So I called the clinic and Dr. Suzy agreed to come out and draw their Coggins, give the shots and check their teeth.
The Coggins test is for equine infectious anemia, a highly contagious disease that so far can't be innoculated against and isn't treatable. Travel between states, and sometimes intrastate, usually require a negative Coggins.
We also innoculate for rabies, tetanus and equine rhinopneumonitis due to types 1 and 4 viruses, and equine influenza due to type A2 viruses (commonly called the 4-in-1 vaccine).
The boys are good about being poked with needles multiple times. Not so good with step 2 of our morning tête-à-tête: an examination of their teeth to check for 'points', sharp edges, broken teeth, misalignments, etc.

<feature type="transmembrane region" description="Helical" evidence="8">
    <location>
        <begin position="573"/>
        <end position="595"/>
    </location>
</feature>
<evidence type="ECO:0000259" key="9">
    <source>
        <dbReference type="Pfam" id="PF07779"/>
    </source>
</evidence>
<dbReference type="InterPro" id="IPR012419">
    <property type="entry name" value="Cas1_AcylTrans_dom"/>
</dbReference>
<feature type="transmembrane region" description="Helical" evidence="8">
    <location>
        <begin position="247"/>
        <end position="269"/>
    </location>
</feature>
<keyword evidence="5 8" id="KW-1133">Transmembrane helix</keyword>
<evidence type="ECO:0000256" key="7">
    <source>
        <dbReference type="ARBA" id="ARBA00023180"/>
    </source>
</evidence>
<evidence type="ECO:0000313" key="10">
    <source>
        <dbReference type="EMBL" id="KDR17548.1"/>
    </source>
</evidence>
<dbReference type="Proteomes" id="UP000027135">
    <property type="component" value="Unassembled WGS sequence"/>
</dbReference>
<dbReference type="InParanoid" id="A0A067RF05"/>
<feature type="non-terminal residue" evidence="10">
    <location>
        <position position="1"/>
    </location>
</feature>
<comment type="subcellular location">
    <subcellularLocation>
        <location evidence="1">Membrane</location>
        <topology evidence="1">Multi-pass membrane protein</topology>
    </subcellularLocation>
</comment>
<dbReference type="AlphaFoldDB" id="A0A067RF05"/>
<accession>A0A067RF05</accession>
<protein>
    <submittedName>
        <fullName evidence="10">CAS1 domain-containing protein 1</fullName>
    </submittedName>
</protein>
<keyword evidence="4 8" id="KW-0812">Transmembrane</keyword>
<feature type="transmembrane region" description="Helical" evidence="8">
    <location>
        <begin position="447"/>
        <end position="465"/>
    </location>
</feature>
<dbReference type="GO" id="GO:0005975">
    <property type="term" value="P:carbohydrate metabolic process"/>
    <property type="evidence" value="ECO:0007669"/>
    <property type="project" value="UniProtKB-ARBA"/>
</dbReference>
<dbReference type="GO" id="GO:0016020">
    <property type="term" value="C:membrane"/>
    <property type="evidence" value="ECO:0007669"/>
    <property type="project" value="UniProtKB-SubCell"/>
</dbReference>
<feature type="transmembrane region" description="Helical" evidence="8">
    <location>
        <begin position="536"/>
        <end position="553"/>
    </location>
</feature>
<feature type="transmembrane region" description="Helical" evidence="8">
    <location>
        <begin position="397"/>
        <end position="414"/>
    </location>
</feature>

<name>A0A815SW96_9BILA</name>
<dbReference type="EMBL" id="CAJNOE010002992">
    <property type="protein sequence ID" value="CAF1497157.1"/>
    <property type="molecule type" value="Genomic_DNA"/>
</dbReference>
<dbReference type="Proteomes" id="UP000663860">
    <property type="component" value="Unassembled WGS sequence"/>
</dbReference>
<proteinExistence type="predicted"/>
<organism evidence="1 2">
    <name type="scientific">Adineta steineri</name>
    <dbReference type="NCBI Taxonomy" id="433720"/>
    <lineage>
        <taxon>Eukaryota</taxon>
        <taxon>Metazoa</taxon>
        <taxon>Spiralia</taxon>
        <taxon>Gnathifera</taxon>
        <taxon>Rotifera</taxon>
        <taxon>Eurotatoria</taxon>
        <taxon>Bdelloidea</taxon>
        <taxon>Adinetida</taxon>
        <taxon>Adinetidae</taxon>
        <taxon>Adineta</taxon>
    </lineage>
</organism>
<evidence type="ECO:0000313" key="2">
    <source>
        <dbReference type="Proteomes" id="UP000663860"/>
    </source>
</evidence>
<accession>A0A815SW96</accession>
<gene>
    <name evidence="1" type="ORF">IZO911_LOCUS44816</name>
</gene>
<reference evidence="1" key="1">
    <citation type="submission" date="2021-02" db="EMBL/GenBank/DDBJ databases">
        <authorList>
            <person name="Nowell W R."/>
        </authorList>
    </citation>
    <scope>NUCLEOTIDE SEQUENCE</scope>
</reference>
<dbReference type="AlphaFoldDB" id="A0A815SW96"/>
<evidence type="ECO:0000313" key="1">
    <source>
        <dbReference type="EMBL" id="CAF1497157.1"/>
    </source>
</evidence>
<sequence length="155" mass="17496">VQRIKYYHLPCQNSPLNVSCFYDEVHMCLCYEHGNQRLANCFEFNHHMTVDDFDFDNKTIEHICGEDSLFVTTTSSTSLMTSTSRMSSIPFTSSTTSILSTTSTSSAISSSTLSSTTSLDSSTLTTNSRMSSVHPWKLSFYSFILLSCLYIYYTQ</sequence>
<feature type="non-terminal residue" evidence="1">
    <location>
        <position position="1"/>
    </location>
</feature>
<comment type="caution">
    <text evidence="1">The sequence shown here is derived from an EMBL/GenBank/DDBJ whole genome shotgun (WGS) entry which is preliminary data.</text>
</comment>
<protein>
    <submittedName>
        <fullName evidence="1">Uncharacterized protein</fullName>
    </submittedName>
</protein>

Dr Suzy pronounced both of them in reasonably good shape but suggested filing down a few rough edges, top rear (on both horses). I suggested, in the interest of safety for all concerned that the vet give them a little Ace (acepromazine) to take the edge off.
So the boys went to their happy place while Dr. Suzy afixed the speculum, a contraption to hold the mouth open.
And why it's called 'floating', I'm not sure; but here's a nice article about equine dentistry and why it's important.
Here's a typical tool kit:
Bob went first. When the vet turned it on, it sounded a lot like a powered screwdriver, not something Czar, in the stall across the aisle, found especially soothing. He actually went eyes-on-stalks and threatened to climb out the 2x2 ft stall window.
But the old Bobster, Mr Cool Dude himself, took it like a man.
When it was over, Czar was muttering, "Ish good schtuff, Ma."